Copenhagen Update: On-Street Auto Parking Replaced by Bike Parking

Copenhagen may have already met its bicycling goal of 50 percent of modal share for commuting, but it needs to improve the share for all trips. With less funding available, the city is pursuing low cost strategies, such as auto parking removal.

3 minute read

June 3, 2019, 12:00 PM PDT

By Irvin Dawid

Copenhagen Bikes

William Perugini / Shutterstock

"To improve air quality and reduce motor-traffic congestion, Copenhagen municipality’s 'Cyclist Priority Plan for 2017-2025'—Cykelstiprioriteringsplanen 2017-2025—aims to get even more people on bikes," writes Carlton Reid for Forbes. "The goal had been to increase bicycle commuting journeys to 50%, and this target looks set to be exceeded this year."

For the first time since the City starting counting traffic entering the city center, there are more bikes than cars,” wrote urbanist Mikael Colville-Andersen [founder of the blog that highlights the cycling life in Copenhagen and around the world] in 2016.

“It is a clear indication that continuous municipal policy and investment in Best Practice infrastructure pays off,” he added.

Achieving half of all commute trips is a remarkable feat for the world's top bicycling city, but that's not the same as modal share for all trips, "which remains at 28 percent," adds Reid.

The car’s share of all trips increased from 31% to 32% between 2017 and 2018, an uncomfortable fact for the municipality which wants to reduce car use for all trips to 25% by 2025.

According to the city's 2019 bicycling statement, "[t]he bicycle is one of the most CO2-neutral modes of transport available, and continued investments in bicycle infrastructure and bicycle parking are central to achieving both traffic goals [and] climate goals." However, Reid notes that the budget for the Danish Road Directorate has been reduced, so less costly infrastructure investment is necessary.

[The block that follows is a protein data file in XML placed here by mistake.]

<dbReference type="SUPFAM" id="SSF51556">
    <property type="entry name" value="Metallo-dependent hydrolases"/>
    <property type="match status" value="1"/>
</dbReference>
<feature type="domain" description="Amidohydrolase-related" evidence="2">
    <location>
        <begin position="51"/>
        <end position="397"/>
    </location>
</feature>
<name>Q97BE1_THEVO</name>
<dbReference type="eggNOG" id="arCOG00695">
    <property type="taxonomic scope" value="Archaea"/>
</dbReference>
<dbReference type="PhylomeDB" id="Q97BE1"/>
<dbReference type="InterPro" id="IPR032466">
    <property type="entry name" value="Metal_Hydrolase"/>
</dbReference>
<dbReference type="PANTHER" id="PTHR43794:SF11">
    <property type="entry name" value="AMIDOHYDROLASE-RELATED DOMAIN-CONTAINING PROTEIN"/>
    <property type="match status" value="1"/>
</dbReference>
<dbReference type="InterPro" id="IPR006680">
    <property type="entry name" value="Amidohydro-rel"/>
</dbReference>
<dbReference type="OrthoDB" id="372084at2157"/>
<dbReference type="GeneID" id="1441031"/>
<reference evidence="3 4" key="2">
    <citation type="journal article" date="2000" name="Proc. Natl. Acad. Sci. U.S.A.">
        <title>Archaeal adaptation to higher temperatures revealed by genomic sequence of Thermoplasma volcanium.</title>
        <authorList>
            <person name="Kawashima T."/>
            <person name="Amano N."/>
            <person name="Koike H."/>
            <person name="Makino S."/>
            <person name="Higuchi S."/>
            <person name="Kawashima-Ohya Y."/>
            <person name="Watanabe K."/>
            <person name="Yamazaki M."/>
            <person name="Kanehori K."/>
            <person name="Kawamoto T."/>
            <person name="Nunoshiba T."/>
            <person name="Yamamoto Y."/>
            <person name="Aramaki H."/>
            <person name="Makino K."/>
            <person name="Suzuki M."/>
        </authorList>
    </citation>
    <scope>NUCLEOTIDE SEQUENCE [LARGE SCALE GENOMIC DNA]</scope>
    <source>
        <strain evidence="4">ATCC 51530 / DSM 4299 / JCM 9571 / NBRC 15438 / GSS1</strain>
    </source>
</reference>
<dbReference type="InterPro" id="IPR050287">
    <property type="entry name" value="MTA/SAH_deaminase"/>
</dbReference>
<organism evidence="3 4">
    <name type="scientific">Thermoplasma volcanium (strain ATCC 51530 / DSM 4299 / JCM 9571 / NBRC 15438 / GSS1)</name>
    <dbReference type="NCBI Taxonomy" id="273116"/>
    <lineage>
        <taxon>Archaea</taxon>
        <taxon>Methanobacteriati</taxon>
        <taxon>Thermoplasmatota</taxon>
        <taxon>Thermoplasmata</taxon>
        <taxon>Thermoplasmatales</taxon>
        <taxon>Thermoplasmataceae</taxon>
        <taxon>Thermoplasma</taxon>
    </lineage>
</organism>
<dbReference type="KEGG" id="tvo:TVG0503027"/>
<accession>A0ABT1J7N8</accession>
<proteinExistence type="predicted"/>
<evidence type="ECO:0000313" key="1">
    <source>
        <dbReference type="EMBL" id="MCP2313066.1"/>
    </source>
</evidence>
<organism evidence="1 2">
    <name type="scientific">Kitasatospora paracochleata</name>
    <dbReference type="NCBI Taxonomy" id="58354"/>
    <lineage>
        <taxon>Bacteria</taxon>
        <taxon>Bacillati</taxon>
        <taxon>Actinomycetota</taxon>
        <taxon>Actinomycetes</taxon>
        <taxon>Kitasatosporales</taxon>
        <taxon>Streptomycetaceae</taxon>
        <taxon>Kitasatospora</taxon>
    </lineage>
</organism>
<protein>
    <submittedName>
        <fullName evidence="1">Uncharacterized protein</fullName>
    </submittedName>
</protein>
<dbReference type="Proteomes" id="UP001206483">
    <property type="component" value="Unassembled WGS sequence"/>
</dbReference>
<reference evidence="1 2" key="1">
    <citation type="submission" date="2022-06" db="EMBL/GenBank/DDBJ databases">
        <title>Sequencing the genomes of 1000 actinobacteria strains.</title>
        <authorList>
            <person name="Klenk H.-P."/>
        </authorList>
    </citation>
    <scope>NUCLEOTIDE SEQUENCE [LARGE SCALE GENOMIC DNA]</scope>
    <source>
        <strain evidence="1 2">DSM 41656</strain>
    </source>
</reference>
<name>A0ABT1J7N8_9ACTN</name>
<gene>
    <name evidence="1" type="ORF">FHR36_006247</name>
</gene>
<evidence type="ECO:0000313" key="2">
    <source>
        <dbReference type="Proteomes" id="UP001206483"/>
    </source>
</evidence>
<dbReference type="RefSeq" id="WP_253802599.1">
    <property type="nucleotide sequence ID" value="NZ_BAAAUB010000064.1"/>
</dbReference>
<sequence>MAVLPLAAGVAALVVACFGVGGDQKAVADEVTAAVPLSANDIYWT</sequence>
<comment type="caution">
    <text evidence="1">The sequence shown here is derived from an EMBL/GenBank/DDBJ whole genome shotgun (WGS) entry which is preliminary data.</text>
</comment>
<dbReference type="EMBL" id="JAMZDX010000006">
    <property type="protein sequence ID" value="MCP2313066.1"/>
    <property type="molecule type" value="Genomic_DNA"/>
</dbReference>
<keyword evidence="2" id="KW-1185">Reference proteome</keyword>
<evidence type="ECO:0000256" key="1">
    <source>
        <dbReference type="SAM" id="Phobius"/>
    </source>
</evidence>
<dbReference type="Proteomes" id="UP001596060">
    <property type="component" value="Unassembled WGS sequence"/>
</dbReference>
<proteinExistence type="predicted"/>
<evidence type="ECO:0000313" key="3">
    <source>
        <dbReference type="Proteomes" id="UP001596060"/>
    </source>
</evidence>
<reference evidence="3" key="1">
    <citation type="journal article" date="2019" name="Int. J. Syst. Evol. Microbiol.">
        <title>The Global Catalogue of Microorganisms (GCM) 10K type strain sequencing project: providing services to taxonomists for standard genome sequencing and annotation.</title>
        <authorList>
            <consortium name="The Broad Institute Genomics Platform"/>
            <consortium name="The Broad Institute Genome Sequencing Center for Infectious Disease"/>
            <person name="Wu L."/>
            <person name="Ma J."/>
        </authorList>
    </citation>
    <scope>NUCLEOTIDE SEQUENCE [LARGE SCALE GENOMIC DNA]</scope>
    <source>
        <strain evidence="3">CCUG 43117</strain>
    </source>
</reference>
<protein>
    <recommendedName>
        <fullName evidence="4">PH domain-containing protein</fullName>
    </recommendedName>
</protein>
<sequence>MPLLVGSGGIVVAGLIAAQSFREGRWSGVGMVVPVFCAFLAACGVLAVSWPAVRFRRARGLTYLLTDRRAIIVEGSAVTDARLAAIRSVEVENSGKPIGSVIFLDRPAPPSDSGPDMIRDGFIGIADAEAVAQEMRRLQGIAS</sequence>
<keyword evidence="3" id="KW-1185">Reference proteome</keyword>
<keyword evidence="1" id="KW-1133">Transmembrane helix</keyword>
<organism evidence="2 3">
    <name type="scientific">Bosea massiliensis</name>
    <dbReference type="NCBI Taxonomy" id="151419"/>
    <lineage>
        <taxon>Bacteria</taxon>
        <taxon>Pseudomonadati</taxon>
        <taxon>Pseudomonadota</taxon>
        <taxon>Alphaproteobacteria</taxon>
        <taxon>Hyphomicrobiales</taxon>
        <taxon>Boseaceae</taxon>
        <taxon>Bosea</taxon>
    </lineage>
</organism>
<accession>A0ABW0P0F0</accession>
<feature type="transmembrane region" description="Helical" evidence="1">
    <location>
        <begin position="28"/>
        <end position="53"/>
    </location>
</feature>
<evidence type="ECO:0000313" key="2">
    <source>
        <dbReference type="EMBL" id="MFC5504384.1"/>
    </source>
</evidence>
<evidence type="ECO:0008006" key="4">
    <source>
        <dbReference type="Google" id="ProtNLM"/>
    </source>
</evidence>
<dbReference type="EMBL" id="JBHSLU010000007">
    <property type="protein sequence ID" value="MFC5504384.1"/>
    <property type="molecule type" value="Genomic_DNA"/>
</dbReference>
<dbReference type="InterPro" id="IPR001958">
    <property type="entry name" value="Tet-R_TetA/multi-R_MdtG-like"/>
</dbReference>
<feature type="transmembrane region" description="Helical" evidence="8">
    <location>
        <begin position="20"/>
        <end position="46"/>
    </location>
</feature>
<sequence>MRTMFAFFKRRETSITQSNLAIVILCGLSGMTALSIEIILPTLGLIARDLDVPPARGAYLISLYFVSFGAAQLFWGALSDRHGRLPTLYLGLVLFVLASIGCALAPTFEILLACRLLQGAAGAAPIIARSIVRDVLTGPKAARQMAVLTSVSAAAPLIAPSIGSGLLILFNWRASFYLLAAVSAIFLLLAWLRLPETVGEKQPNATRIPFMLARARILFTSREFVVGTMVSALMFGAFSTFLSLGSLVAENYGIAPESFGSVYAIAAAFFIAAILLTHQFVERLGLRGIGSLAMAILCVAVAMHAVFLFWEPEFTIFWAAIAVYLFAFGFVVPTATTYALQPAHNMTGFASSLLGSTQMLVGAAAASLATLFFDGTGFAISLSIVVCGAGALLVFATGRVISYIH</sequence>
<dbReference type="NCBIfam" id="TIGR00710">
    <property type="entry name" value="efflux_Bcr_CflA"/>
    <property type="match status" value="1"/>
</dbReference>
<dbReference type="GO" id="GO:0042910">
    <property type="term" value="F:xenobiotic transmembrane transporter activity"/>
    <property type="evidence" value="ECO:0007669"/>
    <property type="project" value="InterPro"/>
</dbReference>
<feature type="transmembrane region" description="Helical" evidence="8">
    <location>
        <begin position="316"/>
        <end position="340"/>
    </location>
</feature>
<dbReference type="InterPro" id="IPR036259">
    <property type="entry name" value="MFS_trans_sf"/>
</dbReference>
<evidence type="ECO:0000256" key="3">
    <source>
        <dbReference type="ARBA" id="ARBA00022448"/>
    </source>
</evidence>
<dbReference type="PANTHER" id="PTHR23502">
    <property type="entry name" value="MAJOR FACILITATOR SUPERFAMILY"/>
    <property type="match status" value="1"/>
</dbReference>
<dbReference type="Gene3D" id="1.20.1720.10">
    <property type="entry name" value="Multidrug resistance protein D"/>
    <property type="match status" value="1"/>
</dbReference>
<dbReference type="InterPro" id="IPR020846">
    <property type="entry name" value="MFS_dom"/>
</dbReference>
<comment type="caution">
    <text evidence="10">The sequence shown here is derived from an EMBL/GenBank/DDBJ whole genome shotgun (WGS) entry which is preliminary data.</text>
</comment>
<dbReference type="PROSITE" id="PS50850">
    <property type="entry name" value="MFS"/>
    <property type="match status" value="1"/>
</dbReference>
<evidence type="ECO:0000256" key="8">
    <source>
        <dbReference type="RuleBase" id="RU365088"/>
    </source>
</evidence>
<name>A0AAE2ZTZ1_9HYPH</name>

Copenhagen is looking to reduce motor-traffic speeds through cheaper measures such as reducing car parking spaces and, instead, expanding parking spaces for cyclists, which is more space-efficient and ultimately more cost-effective.

If that approach sounds familiar, it's also being implemented successfully in Oslo and Amsterdam

New metro lines open next month—will the cycling mode share drop?

One of the reasons for the increase in cycling during the past decade has been unintentional but welcomed by the bicycling community—construction of two new metro lines, M3 and M4 or City Circle and Harbour Lines, respectively, and collectively known as Cityringen, which will connect to the existing metro at the Kongens Nytorv and Frederiksberg stations

"We don't like the Metro but damn, right now, we love the Metro construction," opined Mikael Colville-Andersen on July 2, 2104.

The City is following the traffic planning guide for liveable cities to the letter. Copenhagen has 17 Metro stations under construction and this is having a massive effect on mobility patterns in the city. Driving is a pain in the ass.

And the warning:

Mark my words, however. When the Metro construction is finished in 2018... probably 2019... we will see a sharp drop in cycling levels, back to the standard levels we plateaued with for the past few years. You read it here first.

Update on Oslo's auto parking removal

The Economist reports on May 30 that the same two urban blights of pollution and traffic congestion have compelled other European cities to implement plans to reduce motor vehicle traffic. Like Copenhagen is planning, Oslo has removed on-street auto parking, replaces the spaces with "benches, bicycle docks and more pavement."

While successful, the media, and drivers, don't always get it right.

Oslo’s plans have often been billed as a “car ban” by the press and driving enthusiasts. This overstates the magnitude of the changes. For one thing, the city’s new anti-car policies mainly affect only the compact city centre. Moreover, cars are hardly banned—walk through the streets of Oslo today and you will find there are still plenty zipping about.

And, like cities on this side of the pond, they have similar challenges, like dealing with the business community who resist the loss of parking spaces. Local politics, in the form of gains made by the Green Party, helped the controversial policy overcome the opposition.

Related in Planetizen:

Hat tip to Gladwyn D'Souza.

Tuesday, May 28, 2019 in Forbes

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